So, what exactly it is about the vegan diet that is causing such concern? Jo Travers, explains that the main problem with cutting out all animal products is the lack of Vitamin B12 which almost exclusively provided through animal products. A B12 deficiency can cause serious and irreversible damage to the brain and nervous system as well as fatigue and depression. Again, Amanda Baker provides reassurance that this needn’t be a problem for vegans, who can get their B12 in the form of supplements. She explains ‘Everyone over the age of 50 needs vitamin B12 first-hand in the form of fortified foods and supplements. So this is an issue of our modern hygienic food system – vegans simply follow the standard advice but from day one.’ She goes on to discuss that a diet full of fruit, veg, nuts and grains can be much healthier than that which includes meat and dairy. She believes ‘Non-vegans are chronically lacking in vital nutrients from plants, from folate and vitamin C to dietary fibre’.
It seems that a vegan diet, with due care and attention can be a responsible way to raise children. But even the nutritional data will not silence some critics. The ethical implications of ‘imposing’ the vegan lifestyle on young children have also come under fire. In April 2012 author Ruby Roth was criticised for her book, aimed at young children, ‘Vegan is Love’. The cartoon book covers the issue of animal rights in industries such as clothing, entertainment (i.e. zoos and aquariums), animal testing and diet. Nicole German, a registered dietician, wrote on her blog that the book could ‘scare’ children into becoming vegan and that ‘children are impressionable and this is too sensitive of a topic to have a child read this book’. So is it unethical to ‘impose’ vegan beliefs on young children or should they be free to decide for themselves? Rhys Southan is a US blogger and ex vegan who debunks and discredits certain claims made by vegan advocates in the media. Rhys outlines that the thing that seems to be causing the most sensitivity is that ‘veganism is a belief system that potentially has physical bodily consequences.’ But Rhys recognizes that even this is not unique to veganism, many religions have dietary or physical elements and are not criticized nearly as freely and openly. He notes ‘religions that require circumcision are another obvious example’.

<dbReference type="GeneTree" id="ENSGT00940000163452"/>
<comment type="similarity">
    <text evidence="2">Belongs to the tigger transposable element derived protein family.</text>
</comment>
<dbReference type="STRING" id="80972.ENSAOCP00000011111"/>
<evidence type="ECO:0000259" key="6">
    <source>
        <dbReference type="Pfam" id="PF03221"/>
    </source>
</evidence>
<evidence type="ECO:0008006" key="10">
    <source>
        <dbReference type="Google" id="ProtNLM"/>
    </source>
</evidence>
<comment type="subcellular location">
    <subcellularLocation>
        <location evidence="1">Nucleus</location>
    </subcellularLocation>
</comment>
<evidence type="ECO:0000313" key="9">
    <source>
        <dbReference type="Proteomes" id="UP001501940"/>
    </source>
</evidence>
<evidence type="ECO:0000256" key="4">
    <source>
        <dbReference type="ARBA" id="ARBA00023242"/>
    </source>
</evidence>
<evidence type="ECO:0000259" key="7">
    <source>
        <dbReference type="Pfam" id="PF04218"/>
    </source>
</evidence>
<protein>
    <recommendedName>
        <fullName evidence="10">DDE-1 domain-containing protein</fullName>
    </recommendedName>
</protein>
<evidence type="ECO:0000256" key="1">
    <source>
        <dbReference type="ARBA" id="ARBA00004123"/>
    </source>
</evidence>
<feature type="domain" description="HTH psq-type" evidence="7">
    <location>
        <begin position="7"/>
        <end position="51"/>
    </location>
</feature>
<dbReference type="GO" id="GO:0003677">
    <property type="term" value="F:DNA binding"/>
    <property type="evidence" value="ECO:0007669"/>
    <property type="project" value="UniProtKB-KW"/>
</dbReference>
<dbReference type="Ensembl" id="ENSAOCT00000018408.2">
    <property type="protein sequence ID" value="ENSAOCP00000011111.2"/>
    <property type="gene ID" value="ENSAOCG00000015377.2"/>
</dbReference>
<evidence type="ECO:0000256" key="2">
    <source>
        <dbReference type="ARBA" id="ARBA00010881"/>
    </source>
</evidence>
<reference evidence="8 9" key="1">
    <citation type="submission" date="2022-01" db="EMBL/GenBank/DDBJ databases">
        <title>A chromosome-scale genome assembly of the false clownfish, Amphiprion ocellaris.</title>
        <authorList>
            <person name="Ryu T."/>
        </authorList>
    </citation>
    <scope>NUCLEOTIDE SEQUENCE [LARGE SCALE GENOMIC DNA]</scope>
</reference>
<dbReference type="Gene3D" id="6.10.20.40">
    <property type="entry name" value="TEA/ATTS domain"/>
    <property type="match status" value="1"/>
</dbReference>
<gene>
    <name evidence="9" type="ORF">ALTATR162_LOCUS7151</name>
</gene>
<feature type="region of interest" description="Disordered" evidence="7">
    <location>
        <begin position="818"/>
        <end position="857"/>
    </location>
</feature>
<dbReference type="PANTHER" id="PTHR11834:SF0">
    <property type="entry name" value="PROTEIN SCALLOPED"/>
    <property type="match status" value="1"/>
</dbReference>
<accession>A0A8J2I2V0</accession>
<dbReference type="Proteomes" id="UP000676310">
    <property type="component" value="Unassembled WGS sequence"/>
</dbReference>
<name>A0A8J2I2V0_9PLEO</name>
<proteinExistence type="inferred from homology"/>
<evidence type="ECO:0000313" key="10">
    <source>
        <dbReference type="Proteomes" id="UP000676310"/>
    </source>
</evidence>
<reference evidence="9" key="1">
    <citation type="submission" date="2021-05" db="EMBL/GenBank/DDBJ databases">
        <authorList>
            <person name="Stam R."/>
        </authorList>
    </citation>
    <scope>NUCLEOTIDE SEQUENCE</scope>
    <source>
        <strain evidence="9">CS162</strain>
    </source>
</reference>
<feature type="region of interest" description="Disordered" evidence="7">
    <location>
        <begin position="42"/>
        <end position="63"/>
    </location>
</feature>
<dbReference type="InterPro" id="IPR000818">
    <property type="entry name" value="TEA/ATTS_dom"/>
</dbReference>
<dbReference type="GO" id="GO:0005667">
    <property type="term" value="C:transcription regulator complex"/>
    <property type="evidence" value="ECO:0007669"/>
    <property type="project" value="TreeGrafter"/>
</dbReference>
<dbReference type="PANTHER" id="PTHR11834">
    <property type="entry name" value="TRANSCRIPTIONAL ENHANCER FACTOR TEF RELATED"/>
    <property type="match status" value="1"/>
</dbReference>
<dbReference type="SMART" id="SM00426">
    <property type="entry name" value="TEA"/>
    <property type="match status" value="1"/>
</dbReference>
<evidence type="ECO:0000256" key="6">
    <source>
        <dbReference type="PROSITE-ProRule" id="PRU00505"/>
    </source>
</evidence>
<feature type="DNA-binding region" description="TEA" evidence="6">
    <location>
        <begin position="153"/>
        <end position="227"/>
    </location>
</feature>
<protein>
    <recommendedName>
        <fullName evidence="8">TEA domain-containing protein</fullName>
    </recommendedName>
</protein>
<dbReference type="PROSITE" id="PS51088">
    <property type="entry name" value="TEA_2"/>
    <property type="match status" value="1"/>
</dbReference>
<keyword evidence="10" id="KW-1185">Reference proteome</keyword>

It seems that what parents can take from this controversy is that there is no single set of rules when it comes to doing the best for your child. Those with opposing opinions can cherry pick facts to support any claim. A vegan diet for young children, like any other, must be well planned and it can be a healthy choice for children adults alike. The ethical implications are woolier, should a vegan parent be criticized for imposing their views on their children? As Rhys Southan explains, ‘All parents impose some aspect of their culture and beliefs onto their children’.
This piece has been amended at the request of dietician Jo Travers. Jo’s statement that raising vegan children ‘shouldn’t be done ever for under twos’ has been changed to it ‘shouldn’t be done ever for under twos without consulting a dietitian’.
Many thanks to:
Amanda Baker – The Vegan Society
Rhys Southan- Let Them Eat Meat
Jo Travers- The London Nutritionist